A blog post from UK phone retailer MobilesPlease paints a bleak picture for the recently introduced Windows Phone 7 mobile OS: at this particular chain, the new Windows handsets are apparently being outsold by Symbian handsets at a rate of about three to one, and are being overwhelmingly turned down in favor of similar Android phones.
Unlike rivals Apple and Google, Microsoft sometimes has problems building enthusiasm for new products outside of its traditional Windows and Office markets – the Zune music player and the recent KIN phone failure are two examples of poor entries by Microsoft in unfamiliar markets. Even successful products like the Xbox 360 are up against stiff competition – despite the console’s year-long lead on its competitors, the Nintendo Wii has blown past it in worldwide sales and the PS3 has almost caught up.
While Windows Phone 7 is a brand-new operating system in an extremely competitive market, it’s hard not to be disheartened by these numbers. It should be said, however, that this blog post is based on the mostly anecdotal experience of one retailer, and that it may not be representative of the entire smartphone market. Windows 7 Phone may not have set the world on fire, but it’s not quite time to declare the platform completely dead.
No official Windows Phone 7 sales figures have yet been released, which makes assessing the health of the platform difficult at this point – surely, the MobilesPlease post and the early reports that only 40,000 Windows Phone 7 handsets sold on the first day of availability paint an overly bleak picture of the situation, but if the OS were doing significantly better one gets the feeling that Microsoft would be talking it up a bit more. The company’s silence thus far leaves a lot of room for interpretation.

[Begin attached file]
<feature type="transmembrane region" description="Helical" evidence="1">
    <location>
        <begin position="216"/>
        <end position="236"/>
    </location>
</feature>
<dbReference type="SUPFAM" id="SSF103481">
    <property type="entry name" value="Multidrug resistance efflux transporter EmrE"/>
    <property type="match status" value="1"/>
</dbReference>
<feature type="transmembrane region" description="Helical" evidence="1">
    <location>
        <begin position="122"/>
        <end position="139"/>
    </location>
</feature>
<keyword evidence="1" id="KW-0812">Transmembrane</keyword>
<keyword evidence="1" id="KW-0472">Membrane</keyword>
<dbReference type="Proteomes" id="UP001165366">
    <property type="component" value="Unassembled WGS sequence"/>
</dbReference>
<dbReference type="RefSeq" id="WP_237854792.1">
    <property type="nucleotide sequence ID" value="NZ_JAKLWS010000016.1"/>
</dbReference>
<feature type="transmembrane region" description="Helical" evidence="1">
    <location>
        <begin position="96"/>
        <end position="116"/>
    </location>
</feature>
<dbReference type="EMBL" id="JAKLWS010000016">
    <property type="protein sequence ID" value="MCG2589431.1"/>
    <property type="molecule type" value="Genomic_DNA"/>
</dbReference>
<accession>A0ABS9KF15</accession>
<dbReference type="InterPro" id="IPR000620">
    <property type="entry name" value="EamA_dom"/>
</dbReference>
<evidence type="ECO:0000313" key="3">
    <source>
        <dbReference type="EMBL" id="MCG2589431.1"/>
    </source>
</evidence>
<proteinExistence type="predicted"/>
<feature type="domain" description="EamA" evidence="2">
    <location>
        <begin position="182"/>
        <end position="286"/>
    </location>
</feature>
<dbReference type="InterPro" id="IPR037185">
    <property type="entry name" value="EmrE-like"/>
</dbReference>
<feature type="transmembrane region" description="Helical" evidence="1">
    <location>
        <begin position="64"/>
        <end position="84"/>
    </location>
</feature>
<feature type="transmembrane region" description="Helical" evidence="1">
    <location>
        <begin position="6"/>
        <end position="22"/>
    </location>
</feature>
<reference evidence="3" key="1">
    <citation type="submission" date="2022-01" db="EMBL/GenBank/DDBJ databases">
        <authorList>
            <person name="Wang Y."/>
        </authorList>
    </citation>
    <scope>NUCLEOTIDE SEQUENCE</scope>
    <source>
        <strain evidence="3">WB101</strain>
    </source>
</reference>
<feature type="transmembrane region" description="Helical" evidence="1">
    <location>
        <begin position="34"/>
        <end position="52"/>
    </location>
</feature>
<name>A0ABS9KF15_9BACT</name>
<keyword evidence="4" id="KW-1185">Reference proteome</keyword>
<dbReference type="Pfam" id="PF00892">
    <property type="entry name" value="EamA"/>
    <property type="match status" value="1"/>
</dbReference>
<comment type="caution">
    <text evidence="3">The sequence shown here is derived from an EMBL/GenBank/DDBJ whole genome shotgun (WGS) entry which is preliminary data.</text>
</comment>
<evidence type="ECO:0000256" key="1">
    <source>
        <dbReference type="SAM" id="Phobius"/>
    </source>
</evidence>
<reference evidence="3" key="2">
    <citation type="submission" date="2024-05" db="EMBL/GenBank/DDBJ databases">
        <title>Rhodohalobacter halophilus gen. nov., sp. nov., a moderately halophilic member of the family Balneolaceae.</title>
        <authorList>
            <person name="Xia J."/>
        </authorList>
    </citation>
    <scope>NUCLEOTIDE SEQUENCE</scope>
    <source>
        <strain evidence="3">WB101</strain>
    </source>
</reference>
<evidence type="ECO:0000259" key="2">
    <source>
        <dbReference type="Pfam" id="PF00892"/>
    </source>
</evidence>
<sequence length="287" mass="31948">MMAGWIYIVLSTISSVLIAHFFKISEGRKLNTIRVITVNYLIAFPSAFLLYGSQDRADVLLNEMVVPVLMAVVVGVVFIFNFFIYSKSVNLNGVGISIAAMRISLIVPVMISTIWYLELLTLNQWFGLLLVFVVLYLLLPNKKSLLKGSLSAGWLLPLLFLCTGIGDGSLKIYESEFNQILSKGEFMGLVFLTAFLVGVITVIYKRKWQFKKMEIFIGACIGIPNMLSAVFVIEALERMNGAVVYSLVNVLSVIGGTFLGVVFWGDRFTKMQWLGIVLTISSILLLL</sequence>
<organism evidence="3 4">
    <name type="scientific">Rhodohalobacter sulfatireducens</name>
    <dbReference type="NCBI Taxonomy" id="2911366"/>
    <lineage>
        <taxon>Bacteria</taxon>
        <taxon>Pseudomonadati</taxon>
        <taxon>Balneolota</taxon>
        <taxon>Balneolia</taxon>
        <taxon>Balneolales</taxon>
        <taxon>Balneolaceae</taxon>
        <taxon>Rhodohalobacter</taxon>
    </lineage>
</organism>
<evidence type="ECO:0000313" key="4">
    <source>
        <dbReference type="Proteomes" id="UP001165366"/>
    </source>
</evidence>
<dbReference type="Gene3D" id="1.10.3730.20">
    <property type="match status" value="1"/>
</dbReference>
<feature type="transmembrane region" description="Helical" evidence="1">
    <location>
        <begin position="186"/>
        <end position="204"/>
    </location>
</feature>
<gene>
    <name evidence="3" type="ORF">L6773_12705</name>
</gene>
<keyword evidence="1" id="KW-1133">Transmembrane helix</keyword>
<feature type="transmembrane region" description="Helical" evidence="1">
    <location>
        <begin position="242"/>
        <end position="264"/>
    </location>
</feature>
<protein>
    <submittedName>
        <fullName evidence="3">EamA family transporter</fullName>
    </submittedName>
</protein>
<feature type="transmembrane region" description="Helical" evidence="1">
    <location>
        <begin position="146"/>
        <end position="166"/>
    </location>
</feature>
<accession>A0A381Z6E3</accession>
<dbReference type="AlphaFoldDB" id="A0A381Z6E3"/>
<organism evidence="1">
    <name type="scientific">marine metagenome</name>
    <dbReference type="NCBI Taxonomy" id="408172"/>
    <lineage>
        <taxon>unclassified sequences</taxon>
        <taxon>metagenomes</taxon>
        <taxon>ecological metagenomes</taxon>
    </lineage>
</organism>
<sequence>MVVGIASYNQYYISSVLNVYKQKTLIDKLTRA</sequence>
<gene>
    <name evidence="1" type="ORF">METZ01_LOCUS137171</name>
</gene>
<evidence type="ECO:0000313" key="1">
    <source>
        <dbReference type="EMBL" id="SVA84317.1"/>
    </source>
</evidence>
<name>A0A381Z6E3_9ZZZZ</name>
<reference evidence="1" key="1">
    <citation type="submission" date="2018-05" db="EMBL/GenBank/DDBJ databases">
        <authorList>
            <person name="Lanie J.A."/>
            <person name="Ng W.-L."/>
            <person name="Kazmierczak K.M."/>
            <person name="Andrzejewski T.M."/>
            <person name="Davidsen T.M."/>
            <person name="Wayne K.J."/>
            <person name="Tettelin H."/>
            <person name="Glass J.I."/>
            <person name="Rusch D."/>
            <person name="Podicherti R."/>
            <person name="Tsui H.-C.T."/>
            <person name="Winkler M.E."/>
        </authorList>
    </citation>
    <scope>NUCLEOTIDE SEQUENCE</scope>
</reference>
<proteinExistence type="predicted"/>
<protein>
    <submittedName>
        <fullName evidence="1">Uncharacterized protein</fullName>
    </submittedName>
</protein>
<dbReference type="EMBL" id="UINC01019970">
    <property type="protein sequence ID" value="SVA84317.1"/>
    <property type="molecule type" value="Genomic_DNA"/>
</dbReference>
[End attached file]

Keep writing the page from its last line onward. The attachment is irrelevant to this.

The situation with third-party applications reinforces this ambiguity – some developers complain that Microsoft won’t release sales numbers for their respective apps and that the company is withholding payment for app sales until February of 2011, but other sources point to the fact that there are currently 15,000 registered app developers for Windows Phone 7 (up from 13,000 at the beginning of the month) and that the number of apps available for the handsets has tripled from 1,000 to 3,000 in the last month.
Microsoft has made moves to boost the phone’s sales, most notably with an AT&T Black Friday buy-one-get-one-free promotion on the handsets and a staggering $500 million advertising campaign to accompany the phone’s launch. Absent a full-on iPhone-style consumer frenzy, it’s obvious that the company will settle for steadily increasing sales that get them back into the phone market in the long run.
Do you have a Windows Phone handset? Do you simply have a strong opinion about Windows Phone handsets? Let us know in the comments!